#Download files in folders
			foreach ($folder in $list.Folders) 
			{
    			DownloadLongFiles $folder.Url
			}
		}
	}
}
 
# Function: HTTPDownloadFile
# Description: Downloads a file using webclient
# Variables
# $ServerFileLocation: Where the source file is located on the web
# $DownloadPath: The destination to download to
 
function HTTPDownloadFile($ServerFileLocation, $DownloadPath)
{
	$webclient = New-Object System.Net.WebClient
	$webClient.UseDefaultCredentials = $true
	$webclient.DownloadFile($ServerFileLocation,$DownloadPath)
}
 
#Download Site Documents + Versions
DownloadSite "$site"

Gmail Now Integrates With Google Drive – Take Note, Sharepoint

In GMail you can now share your Google Drive docs, up to 10GB. Casey Newton from CNet calls it sending attachments up to 10GB, but really you’re just sending a link to content that stays on Google Drive. This is a cool functionality, and one that has existed in SharePoint via the “Send To > Email a Link” function for some time.

The really cool feature that Google has added is the Smart Assistant technology: If you’re sending a link to a file on Google Drive and the recipient doesn’t have access, you’ll be prompted to give them access prior to the email being sent out. This is a great feature and one that I would definitely like to see in SharePoint. Permissions Management has always been cumbersome and difficult in SharePoint, particularly for end users. Having these kinds of seamless ‘helper’ functions embedded in SharePoint to avoid problems before they start is something I would love to see.

 

SharePoint Users Missing from SharePoint Groups After Upgrade

The Problem

For our upgrade from SharePoint 2007 to SharePoint 2010, we ran into an issue with only one site collection where certain users are added to a SharePoint group in a particular site collection, they do not appear in the user list in the browser. If added outside of a SharePoint group (ie: given a permission directly), they appear normally.

They are added, as they can get access, and I can see them listed in the permissions in SharePoint Designer, however within the browser – they are not listed. There are no errors, messages, or warnings at any point. This only happens in one site collection, even though many other site collections use the same User Profile Synchronization Service.

The only similar situation I can find through Google is Cannot add user to SP group, SP 2010. We recently upgraded from 2007 to 2010, however we did not use any third party tool like Avepoint in the aforementioned thread – we used the database detach reattach option.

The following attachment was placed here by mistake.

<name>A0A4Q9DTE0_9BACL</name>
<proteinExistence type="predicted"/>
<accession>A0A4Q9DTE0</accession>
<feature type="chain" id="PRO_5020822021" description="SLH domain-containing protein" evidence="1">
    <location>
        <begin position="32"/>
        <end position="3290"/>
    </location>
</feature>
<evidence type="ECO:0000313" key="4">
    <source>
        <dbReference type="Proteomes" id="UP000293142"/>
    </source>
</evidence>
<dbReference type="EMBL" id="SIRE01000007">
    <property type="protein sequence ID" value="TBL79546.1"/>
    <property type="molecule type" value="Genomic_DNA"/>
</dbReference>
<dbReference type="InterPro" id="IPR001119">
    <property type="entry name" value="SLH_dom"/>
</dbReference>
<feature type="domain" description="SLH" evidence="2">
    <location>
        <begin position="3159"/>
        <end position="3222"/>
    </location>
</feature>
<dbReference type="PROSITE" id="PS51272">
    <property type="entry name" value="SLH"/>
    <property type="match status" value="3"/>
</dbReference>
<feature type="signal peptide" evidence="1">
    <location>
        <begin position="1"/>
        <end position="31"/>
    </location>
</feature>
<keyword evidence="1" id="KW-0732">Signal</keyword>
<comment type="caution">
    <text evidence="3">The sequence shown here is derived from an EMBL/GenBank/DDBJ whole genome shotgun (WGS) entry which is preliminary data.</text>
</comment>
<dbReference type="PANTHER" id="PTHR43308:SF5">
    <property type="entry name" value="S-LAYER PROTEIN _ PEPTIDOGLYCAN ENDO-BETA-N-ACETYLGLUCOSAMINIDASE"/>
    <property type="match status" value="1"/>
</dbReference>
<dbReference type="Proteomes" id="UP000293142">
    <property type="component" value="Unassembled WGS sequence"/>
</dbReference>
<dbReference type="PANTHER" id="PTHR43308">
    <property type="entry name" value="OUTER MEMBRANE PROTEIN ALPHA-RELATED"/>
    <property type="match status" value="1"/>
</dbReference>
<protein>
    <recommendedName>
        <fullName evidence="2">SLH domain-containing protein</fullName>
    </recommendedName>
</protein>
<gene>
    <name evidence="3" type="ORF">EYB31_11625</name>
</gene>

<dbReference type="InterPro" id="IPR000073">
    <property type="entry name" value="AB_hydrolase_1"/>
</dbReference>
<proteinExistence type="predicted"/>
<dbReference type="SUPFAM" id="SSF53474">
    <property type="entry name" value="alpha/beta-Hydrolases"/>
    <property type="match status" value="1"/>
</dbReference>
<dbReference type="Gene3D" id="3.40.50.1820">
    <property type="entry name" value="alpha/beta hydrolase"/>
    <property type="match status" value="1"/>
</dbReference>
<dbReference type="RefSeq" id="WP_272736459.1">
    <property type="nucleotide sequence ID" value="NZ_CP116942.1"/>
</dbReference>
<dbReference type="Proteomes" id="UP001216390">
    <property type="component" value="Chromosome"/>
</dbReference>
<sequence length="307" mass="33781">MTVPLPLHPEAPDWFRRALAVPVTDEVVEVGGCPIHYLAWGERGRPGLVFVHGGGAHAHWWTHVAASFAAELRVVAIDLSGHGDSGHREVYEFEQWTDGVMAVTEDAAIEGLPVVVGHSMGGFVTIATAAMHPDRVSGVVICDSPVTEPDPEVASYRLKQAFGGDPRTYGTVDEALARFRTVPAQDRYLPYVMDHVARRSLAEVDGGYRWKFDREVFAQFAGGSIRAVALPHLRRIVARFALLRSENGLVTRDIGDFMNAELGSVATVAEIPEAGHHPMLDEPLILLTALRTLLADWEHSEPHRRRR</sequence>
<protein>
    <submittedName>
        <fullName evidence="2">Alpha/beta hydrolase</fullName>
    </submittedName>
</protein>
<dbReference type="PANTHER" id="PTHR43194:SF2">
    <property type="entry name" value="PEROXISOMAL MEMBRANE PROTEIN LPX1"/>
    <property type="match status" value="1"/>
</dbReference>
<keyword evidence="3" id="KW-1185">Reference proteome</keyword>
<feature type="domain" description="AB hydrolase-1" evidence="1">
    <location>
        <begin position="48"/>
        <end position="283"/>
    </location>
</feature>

After some digging, we’ve found that the affected users are not listed in the “User Information List” (sitecollectionURL/_catalogs/users/simple.aspx), however it is possible to view the user’s entry in this list if you force-change the ID URL variable to their tp_id # from the UserInfo table in SQL (ie:http://sitecollection/_layouts/userdisp.aspx?ID=123.

Using PowerShell, we can found some commonalities in the users that are experiencing the problem:

  1. ForwardLinks and BackwardLinks contain empty arrays({}) in working users. Affected users contain nothing.
  2. FirstUniqueAncestorSecurableObject = “User Information List” for working users. Affected users have nothing.
  3. FirstUniqueAncestor = “User Information List” for working users. Affected users have nothing.

I’ve tried the following to resolve the issue:

  1. Full profile synchronization in central admin. (No Effect)
  2. stsadm -o sync deleteolddatabases 0 followed by a full User Profile sync in Central Admin (No Effect)
  3. Manually updating the missing properties in Powershell to match a working account (didn’t work, list is read-only).
  4. Deleting an affected user from the site collection and then re-adding their permissions. Issue persists.

The Solution

  1. Perform a full content deployment to  new content database.
  2. Detach the old database.
  3. Attach the new database.

Alternative

Stuart Pegg also offers an easier solution on SharePoint StackExchange using PowerShell, however we applied the above fix before Stuart’s response.